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Breaking down the music department’s over 40 faculty members

As anyone who has ever looked at the College music department faculty page knows, the College provides a dizzying variety of private lessons, special-interest ensembles and performance groups. 

With a 40-member faculty, the music department is unusually large. This is mostly due to the presence of Applied Music Associates, or AMAs, who teach private lessons in disciplines that vary from the bagpipe to the cello. 

Fred Buck is an applied music associate at the College, and teaches private lessons in banjo, mandolin and resophonic guitar, an instrument found mainly in bluegrass music.

Buck has been teaching at Grinnell for over 25 years, with his student numbers growing from just two in his first years at the College to over twenty this semester. 

Buck, who has been playing the banjo for over 40 years, teaches in Music House (1032 East St.) every day of the school week from around 11 a.m. to 5 p.m. Buck also organizes “jams” where students have the chance to play together. 

“My whole goal is to give them a lifetime’s worth of playing … it’s not just to learn an instrument; it’s to fit in with other people and play,” he said.

“I call music a participant sport. [Playing in a group] is more than just playing an instrument … and I think the only way you can learn that is to play with people.”

Professor Eric McIntyre, chair of the music department and conductor of the College orchestra (in addition to many other musical pursuits), explained that the majority of AMAs teach exclusively in a one-on-one setting, and that most of them do not live in Grinnell, but commute from one of the nearby cities. Almost all AMAs at the College work as professional musicians simultaneously with their teaching position.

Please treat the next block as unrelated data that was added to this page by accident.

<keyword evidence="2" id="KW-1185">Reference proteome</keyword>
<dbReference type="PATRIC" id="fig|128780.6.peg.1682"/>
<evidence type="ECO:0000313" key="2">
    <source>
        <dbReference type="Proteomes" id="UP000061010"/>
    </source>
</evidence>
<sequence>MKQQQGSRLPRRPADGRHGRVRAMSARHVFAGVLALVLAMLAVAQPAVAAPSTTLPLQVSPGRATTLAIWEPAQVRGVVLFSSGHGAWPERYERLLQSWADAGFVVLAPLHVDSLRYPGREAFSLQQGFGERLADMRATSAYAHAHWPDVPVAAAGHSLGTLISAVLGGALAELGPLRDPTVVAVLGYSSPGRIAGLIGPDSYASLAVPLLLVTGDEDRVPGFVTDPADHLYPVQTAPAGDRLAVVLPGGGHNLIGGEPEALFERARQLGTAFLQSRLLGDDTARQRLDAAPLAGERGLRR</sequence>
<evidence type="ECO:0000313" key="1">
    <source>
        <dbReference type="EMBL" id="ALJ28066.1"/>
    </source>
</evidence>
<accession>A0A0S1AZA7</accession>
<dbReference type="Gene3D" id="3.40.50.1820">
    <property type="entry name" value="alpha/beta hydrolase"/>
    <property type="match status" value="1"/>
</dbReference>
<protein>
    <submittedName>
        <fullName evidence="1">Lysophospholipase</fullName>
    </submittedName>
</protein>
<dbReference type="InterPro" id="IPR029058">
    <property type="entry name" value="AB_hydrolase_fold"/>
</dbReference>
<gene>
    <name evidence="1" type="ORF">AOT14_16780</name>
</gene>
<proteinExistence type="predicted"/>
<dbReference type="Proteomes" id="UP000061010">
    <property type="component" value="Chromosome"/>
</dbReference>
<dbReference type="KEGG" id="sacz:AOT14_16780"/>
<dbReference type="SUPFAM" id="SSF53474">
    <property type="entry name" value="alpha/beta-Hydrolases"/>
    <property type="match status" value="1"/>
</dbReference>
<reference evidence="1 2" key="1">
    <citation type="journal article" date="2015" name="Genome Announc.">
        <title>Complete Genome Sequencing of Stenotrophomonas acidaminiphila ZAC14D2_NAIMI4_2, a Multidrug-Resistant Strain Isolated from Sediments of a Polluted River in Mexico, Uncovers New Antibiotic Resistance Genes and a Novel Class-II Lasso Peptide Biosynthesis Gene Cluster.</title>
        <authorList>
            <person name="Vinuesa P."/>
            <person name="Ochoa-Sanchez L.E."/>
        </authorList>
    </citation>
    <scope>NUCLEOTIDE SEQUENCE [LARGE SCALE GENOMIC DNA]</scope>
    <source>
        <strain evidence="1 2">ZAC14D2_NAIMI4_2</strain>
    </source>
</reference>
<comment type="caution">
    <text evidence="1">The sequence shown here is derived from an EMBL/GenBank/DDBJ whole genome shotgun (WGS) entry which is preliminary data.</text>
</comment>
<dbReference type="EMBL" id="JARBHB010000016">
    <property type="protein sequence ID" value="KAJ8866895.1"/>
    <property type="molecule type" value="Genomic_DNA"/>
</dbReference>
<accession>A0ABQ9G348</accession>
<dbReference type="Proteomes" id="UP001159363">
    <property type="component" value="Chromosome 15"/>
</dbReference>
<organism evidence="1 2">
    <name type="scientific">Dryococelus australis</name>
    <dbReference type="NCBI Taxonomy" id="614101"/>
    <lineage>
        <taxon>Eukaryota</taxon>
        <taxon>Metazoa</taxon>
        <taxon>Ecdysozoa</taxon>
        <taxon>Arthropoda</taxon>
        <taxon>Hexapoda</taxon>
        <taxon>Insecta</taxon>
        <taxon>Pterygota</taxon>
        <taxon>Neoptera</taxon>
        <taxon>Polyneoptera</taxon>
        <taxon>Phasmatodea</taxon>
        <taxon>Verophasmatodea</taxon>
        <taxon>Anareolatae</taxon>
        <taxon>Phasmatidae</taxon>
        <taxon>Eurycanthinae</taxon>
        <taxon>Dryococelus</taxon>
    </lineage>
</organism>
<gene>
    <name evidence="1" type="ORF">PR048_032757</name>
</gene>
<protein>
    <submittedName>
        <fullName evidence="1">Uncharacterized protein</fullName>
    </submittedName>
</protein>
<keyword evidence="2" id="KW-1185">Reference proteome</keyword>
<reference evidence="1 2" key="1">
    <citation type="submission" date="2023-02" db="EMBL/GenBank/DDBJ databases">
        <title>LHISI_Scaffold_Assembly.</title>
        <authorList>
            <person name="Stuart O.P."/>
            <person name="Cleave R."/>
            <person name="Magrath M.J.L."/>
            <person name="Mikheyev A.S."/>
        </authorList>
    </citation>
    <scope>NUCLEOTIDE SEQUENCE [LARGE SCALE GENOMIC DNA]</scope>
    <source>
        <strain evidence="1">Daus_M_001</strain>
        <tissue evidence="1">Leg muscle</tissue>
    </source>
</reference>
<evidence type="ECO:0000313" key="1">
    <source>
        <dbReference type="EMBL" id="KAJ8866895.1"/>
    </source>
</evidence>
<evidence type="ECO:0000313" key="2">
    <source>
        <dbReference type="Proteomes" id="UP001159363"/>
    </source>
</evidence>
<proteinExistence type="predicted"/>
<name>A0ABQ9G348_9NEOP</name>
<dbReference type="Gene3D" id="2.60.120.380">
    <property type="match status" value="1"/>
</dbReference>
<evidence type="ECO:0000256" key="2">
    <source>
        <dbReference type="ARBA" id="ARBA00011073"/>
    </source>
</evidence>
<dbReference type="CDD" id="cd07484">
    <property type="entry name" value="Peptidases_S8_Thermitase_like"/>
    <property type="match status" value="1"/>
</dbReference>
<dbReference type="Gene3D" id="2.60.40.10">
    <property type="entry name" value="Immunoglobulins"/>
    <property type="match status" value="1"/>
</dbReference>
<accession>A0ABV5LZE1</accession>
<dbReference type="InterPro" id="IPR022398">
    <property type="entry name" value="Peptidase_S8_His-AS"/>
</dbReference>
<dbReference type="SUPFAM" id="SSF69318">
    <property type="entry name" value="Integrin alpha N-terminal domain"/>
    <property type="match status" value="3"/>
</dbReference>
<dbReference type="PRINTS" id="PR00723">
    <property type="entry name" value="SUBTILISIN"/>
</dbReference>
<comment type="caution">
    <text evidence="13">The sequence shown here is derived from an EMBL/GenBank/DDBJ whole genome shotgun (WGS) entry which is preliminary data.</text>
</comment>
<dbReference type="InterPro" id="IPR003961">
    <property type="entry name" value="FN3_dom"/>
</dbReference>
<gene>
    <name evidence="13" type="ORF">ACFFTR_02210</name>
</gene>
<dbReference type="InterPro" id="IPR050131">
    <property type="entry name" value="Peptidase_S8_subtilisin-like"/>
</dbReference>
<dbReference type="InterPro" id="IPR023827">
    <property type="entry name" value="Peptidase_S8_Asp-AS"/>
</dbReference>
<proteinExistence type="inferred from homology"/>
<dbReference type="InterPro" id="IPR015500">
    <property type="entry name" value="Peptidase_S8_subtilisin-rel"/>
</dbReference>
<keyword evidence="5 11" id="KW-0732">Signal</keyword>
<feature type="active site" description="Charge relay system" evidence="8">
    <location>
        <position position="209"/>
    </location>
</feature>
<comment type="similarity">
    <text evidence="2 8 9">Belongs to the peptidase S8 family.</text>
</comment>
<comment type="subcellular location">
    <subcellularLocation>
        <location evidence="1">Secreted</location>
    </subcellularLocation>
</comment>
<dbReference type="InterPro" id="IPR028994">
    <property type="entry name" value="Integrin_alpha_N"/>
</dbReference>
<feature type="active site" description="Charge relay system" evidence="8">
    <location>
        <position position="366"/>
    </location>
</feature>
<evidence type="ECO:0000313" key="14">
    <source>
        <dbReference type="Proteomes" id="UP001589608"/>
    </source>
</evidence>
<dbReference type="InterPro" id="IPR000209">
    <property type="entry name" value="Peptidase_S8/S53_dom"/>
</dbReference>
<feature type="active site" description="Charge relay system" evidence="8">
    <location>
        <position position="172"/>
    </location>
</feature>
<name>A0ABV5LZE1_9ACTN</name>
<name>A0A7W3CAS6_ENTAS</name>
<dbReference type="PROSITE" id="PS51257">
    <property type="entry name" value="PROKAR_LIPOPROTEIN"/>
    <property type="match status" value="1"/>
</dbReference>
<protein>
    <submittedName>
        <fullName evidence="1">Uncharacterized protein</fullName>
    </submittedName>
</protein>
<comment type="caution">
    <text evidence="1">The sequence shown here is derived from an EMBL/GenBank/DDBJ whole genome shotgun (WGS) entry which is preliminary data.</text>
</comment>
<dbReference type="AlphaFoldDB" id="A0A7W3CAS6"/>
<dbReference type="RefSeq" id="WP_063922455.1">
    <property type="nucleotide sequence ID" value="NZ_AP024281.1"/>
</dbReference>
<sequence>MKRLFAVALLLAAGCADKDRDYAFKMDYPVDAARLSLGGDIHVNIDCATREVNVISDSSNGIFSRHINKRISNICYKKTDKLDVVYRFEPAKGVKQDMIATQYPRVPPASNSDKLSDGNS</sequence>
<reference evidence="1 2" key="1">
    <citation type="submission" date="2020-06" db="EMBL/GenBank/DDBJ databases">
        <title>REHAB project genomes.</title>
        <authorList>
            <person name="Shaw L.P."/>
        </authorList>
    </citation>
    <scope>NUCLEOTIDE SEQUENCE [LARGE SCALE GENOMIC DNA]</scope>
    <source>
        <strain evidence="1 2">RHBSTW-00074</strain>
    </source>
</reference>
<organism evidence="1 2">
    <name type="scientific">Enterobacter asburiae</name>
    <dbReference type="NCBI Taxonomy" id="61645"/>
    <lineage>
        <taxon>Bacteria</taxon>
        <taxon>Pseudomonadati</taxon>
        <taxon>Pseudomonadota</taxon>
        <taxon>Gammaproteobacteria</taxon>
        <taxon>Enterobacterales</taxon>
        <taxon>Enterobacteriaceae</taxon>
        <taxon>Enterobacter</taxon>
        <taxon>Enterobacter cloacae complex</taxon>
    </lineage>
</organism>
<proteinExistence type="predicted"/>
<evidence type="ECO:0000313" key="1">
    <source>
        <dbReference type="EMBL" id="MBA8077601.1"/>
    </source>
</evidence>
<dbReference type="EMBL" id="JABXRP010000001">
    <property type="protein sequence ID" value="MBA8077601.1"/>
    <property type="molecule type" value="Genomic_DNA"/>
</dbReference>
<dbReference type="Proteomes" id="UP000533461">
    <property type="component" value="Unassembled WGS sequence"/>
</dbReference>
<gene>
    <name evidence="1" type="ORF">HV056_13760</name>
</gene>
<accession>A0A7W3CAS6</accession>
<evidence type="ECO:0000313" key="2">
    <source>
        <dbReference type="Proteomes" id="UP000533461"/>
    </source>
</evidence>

“Essentially, that’s the one requirement, that someone be a working musician,” said McIntyre.

AMA positions are not tenure-track, but rather have contracts that are renewed on a year-to-year basis. McIntyre explained that due to this fact (as well as that AMAs tend to have at least one other job outside the College), the music department has a much higher rate of faculty turnover than most other academic departments at the College, where all or almost all positions are tenure-track.

“They have faculty status, at least in that they have faculty p-cards and … library benefits,” McIntyre said. “Some have beenfits and the benefits have to do with if they are over a certain number of hours … most, or many, its just an hourly contract, so they’re paid based on how many students they teach.”

Hiring for the positions is partially determined by the specific subjects students want to study. For example, if a particular instrument is very popular and there is a shortage of faculty to meet the demand for lessons, the department may decide to add another AMA who specializes in that instrument. 

Regarding the more unusual instruments, McIntyre explained, “Rarely do we say [that] we want to just offer an instrument and go and find the teacher — there’s usually some question of demand, and then of course there’s all the standard orchestral instruments and band instruments and voice, which we want to always have staffed.” 

For some rare specialties, it has been difficult for the department to find available teachers. 

A specialist in the cornetto, an early music predecessor of the trumpet, teaches over Skype due to the difficulty of finding a local cornetto virtuoso.

On the other hand, McIntyre said, there have been occasions in which, by chance, a specialist was available within the local community.

“When we added bagpipes, … we just happened to have a virtuoso bagpiper here in our community who could teach, and along with that, there was some curiosity from students, and so in that case we were able to add that,” McIntyre said. 

When students wanted to learn the accordion, the department found an instructor even closer to home.

“It just so happens that Joyce Bergan, who works in our office, is an accordionist” McIntyre remembered, “and so she was able to start teaching that way.”

Applied Music Associate and Grinnell resident Fred Buck teaches his students banjo, mandolin and resophonic guitar. The music department employs 40 faculty members to teach everything from accordion to cello.
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